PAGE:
Massachusetts Daily Collegian

Theatre in the Raw Delivers Professional and Engaging Weekly Plays

By Elise Martorano

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A project run by the theatre department’s Directing II class, “Theatre in the Raw” is a largely overlooked but fascinating program.

Every Friday afternoon, two new groups from the class each put on a short play that they have condensed, casted, produced and performed entirely independently of teachers or instructors. These plays have been cut from their original hour and a half to two-hour entirety to short 30- to 40-minute performances.

On Friday, April 12, David Lindsay-Abaire’s “Crazy Eights” and Rajiv Joseph’s “Gruesome Playground Injuries” were put on in front of the audience.

“Crazy Eights,” a comedy about an off-kilter and confusing romance between an ex-convict and her parole officer, was performed in the Rand Theater. This location has a slightly misleading name that brings to mind a grandiose stage, but this is far from the reality. The Rand is a tiny, enclosed and scarcely lit room. The stage is floor level, putting the actors face to face with the audience, who sits in rows of densely packed folding chairs. This intimate setting proved beneficial as it allowed the audience to see each and every expression made by the three actors: Matthew Brown, Geehae Moon and Kyle Arrington. Directed by Christina Marie, “Crazy Eights” featured an engaging (and delicious) preshow.

Upon entering the space, audience members helped themselves to bagels, navigated through piles of newspapers, witnessed guitarists busking, and heard the sounds of the subway played through the theater’s sound system. This made the audience feel at home in the atmosphere of the play: New York City. Matthew Brown, who played the nosy but good-natured parole officer, could be seen moving around the set in character. The short play was funny, engaging, and crackling with urban energy.

Following “Crazy Eights,” the audience was required to move from the Rand Theater to Studio 204 for the second play. This location was even smaller than the first. Studio 204 has a stark and simple lighting system, which enormously benefited the expressionistic nature of the second play, “Gruesome Playground Injuries.”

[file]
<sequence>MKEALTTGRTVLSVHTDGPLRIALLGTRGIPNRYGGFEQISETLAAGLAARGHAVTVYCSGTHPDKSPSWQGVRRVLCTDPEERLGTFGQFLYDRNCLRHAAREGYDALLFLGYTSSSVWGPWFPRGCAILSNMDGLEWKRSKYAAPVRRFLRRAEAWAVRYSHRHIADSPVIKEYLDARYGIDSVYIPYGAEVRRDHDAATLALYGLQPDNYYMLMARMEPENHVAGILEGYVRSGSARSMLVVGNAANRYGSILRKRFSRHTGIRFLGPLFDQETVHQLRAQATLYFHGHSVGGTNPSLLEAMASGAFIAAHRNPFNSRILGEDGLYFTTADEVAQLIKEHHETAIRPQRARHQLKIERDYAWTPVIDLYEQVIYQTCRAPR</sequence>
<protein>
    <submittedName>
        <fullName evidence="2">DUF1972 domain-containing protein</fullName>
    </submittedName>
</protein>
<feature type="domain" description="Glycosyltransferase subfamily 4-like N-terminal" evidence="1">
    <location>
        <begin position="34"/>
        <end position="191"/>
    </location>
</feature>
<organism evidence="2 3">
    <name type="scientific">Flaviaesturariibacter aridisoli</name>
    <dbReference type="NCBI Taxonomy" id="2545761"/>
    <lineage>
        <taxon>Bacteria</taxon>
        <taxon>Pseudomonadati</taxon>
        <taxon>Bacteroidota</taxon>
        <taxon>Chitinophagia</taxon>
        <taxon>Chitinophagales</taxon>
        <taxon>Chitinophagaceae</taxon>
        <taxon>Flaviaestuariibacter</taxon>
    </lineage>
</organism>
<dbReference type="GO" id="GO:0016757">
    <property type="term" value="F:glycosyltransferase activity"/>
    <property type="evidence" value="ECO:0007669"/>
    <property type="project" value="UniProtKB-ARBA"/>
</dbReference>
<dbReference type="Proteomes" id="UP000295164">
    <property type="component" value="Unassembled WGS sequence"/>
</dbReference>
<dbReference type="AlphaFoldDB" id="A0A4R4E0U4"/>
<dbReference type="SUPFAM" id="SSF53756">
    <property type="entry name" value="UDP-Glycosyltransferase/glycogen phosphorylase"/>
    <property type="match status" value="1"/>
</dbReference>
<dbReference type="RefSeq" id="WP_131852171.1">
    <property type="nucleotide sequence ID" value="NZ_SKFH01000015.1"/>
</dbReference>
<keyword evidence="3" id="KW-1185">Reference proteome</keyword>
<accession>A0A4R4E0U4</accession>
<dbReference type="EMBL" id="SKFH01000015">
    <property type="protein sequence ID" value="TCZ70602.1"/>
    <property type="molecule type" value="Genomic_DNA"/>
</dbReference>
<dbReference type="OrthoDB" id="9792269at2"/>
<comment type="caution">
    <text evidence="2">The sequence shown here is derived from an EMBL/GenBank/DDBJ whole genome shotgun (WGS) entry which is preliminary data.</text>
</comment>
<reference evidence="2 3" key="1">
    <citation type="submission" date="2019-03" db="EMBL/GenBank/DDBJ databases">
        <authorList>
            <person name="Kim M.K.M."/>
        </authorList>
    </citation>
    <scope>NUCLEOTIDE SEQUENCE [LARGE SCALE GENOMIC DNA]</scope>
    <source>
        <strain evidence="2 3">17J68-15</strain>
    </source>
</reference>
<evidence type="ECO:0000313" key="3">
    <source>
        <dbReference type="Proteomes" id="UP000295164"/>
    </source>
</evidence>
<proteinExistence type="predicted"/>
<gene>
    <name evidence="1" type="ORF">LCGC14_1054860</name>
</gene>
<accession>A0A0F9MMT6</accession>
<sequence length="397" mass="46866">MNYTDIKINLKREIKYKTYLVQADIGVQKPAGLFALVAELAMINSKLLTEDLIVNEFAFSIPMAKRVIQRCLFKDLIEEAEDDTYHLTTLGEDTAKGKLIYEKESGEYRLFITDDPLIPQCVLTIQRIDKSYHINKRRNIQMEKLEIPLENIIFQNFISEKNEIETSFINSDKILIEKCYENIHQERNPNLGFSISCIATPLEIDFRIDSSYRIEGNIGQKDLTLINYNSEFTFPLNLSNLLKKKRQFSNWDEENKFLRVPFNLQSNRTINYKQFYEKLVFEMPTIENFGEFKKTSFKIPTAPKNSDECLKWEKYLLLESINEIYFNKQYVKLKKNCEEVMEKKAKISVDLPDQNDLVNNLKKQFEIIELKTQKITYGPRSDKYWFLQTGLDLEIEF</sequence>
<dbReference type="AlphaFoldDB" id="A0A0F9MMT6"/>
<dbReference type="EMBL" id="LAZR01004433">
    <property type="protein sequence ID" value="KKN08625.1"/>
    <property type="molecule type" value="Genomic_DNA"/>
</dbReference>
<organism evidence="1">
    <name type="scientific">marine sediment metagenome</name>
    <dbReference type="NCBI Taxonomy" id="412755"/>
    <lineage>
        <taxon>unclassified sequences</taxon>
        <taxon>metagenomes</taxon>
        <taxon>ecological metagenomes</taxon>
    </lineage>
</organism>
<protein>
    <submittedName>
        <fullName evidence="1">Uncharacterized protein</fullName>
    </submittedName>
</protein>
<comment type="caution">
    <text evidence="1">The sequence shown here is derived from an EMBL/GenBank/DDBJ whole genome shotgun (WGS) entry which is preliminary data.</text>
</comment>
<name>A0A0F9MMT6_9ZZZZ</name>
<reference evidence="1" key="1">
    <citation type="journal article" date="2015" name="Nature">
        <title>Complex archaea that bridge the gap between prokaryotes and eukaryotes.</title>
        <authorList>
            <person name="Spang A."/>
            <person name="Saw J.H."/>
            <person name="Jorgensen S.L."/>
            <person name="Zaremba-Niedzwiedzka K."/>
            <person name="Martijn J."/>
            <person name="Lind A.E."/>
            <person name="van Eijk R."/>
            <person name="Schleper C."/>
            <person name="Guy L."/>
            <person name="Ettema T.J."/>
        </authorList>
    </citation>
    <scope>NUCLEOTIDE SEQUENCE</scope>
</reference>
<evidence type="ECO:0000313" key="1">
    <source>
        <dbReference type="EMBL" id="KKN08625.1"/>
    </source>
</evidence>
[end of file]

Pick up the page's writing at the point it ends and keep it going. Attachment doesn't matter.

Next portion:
In keeping with Theatre in the Raw’s tendency to serve food before the play, audience members entered the space to find Girl Scout cookies placed on the seats. The performance featured actors Anna Englesman and Daniel Cuff playing childhood friends who later shared a romantic interest, based on Cuff’s character’s tendency to get horrifically injured. What followed was a devastatingly well-acted story of love and loss, told through nonchronological sets of events in the lives of the two characters. Lighting effects indicated transitions between scenes, and in these transitions, Englesman and Cuff moved the pieces of their set to construct new settings and changed costumes onstage, thereby demystifying the theatrical process.

Daniel Kadish, director of “Gruesome Playground Injuries,” illuminated the complexities of the Theatre in the Raw project. Kadish said that he and the nine other directors in the class spent weeks working with the text of their play. The process of cutting the length of the show may drastically change the stories. This means directors have to work closely with the story to avoid inconsistencies, and ensure that the events of the story make sense.

Kadish said the process is tough.

“I … kind of [tailored] the story … It was just [about] trying to make the story still have an emotional arc without losing … the integrity of the story,” he said.

Cutting the show makes acting decisions difficult. Anna Englesman said she had a difficult conversation with Kadish and Cuff that ultimately resulted with the decision to keep the cut script independent of the lost material. After scripting decisions were made, the team had 10 rehearsals together. They worked with very little time and materials until their first rehearsal in the performance space, which was last Wednesday.

“We had no set, costumes, props – nothing until Wednesday,” Cuff said.

All of their costumes were taken out of the actors’ own wardrobes, in order to cut down costs and increase the realism of the play. The production of the play was entirely left up to the three-person team.

Generally, Theatre in the Raw puts on a comedy first and then a drama. Kadish said his professor decided this so “people would laugh and be excited to come back for more. Then we can break their hearts.”

Although some plays may be heartbreaking, they are masterfully performed and definitely worth seeing every Friday.  On Friday, April 19, audiences can see “The Most Massive Woman Wins” written by Madeline George and directed by Becca Griffing, and “Debate” written by Ethan Coen and directed by Alex Dunn.

Elise Martorano can be reached at [email protected]

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